Another community form of the movement was a type of company town led by a single entrepreneur such as Hubbard and Stickley. They typically followed the industrial practices of the day, albeit with an overtone of ethical production and design. Thus Stickley's complex outside of Syracuse and Hubbard's Roycroft Inn and plant in East Aurora near Buffalo, NY were work-centered communities of the sort that were common across America in the late 19* century as for instance Pullman, Illinois, or Hershey in Pennsylvania. Others arrived at the idea of an intentional community where workers shared in the creative process and where production was personal and valued. Price's 1901 community at Rose Valley and Ralph Radcliffe Whitehead's (1854-1929) Byrdcliffe Colony founded 1902, outside of Woodstock, New York, are examples of the latter.These made the transition from the work-place and the private fashion of the individual home to a more integrated community that celebrated the fusion of craftsmanship and the artistic life. Byrdcliffe is best remembered for its splendid rambling central Whitehead house, called White Pine, that was part Adirondacks lodge, part California modern, with surrounding smaller camps, kilns, and shops." There, unlike Rose Valley, the scale of Whitehead's house and his ownership of everything made it clear that he was the center, the principal designer with others executing his schemes.
From the beginning Rose Valley differed from Stickley's and Whitehead's communities in its broader array of leaders including Will Price, his future business partner M. Hawley McLanahan (1865-1929) and the latter's father-in-law, the American industrialist Charles Schoen (1844-1917), as well as Walter Price (1857-1951), Will's brother and an important architect in his own right, and eventually artists Charles and Alice Barber Stephens (respectively 1864-1940 and 1858-1932). Each brought their own identity and values to the community as did several of the craftsmen, draftsmen from the Price firm and others who are remembered in the pages of The Artsman. In part this was certainly a reflection of the shared regional cultural heritage of the Quaker value of the individual.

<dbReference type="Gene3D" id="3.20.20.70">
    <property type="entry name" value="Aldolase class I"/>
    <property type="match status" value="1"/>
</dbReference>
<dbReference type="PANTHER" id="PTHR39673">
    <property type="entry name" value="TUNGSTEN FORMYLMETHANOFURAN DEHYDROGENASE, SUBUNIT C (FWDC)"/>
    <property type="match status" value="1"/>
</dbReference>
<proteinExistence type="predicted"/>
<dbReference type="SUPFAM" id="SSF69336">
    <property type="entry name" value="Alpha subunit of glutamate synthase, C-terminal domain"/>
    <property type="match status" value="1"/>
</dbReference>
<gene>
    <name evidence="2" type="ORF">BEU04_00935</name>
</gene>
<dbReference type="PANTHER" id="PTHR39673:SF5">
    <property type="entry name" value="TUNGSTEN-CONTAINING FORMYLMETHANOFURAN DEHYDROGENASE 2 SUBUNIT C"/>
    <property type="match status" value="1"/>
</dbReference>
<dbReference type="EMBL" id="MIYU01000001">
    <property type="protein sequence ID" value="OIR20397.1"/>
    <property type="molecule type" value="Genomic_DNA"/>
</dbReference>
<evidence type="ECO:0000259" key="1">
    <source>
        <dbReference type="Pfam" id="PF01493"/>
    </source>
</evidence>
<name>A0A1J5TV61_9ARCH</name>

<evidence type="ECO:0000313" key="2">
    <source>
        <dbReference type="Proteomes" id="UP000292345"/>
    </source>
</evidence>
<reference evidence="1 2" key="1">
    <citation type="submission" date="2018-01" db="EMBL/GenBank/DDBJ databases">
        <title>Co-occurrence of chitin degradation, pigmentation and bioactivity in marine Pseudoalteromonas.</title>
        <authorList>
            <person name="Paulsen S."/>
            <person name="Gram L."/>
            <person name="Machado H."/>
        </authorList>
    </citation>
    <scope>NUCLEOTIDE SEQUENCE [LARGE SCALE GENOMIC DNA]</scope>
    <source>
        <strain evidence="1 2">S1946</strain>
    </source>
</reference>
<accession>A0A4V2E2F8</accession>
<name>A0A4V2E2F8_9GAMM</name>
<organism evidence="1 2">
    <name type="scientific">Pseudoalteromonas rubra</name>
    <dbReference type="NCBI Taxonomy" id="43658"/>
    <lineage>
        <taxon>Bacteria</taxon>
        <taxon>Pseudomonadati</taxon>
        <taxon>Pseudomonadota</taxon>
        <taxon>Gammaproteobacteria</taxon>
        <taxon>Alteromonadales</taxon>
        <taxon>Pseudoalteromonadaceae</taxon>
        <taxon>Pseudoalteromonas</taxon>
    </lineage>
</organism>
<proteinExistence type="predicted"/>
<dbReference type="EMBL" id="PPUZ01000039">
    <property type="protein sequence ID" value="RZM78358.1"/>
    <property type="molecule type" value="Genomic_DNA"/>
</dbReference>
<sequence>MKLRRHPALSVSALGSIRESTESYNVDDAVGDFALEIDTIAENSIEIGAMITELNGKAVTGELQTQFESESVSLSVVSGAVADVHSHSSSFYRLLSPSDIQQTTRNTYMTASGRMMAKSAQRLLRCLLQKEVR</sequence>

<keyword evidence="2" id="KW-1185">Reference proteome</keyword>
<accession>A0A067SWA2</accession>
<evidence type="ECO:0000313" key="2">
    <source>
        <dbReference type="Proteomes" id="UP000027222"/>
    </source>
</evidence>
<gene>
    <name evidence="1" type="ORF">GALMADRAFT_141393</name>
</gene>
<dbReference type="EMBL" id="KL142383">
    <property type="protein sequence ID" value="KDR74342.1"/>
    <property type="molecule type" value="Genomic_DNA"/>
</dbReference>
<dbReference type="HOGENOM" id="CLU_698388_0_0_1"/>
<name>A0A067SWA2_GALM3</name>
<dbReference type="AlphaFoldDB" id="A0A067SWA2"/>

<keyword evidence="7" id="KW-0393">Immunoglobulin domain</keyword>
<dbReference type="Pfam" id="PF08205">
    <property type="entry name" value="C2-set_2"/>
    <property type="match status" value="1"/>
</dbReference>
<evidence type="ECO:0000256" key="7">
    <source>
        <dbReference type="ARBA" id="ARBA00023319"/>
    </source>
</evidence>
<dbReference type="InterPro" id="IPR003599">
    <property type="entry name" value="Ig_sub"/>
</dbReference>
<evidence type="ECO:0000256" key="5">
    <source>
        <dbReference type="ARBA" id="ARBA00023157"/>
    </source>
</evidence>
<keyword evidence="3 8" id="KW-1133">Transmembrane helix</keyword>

Price's desire to create a community of association by interests that would draw artists as well as friends and relatives was very different than the English model industrial towns such as Port Sunlight (c. 1885-1915) built by William Lever, later Lord Leverhulme, to house his soap manufacturing workers on the border of Wales. Where Port Sunlight was connected to giant industry and was highly paternalistic. Rose Valley was on the one hand at least in part an extended family but it was also largely making itself up as it went along. How personal it was is evident in the early listing of residents who had joined the "Folk Mote" as they called their community government. These were listed in the "Chronicles of the Folk Mote" in the meeting for 12 December 1901 and included "freeman W. L. Price," "Dr. Caroline Smith, First Chairman, Susanna M. Price, teacher [Will's sister], Josephine DeMoll, mother of children; Carl DeMoll, her son, craftsman, Mary his wife, skilled in growing flowers [another of Will's sisters]; Clara Merrick, skilled in household economy and lover of children [a member of Will's wedding party and housekeeper for the Price family]; Will Walton who sings and draws houses with his hands to the satisfaction of freeman Price [and Will's cousin, working in the architectural office], Francis Day, artist, children's portraits; Mrs. Day; Walter F. Price, architect of renown and sketcher of promise [Will's brother and at the time his architectural partner], Mrs. E. W. Price, wife of W. L., raiser of children; Anna Margaret Kite, lover of children, kindergarten [another of Will's sisters and wife of Nathan], Nathan Kite, tiller of the soil [and with his wife, operator of the Rose Valley Guest House]."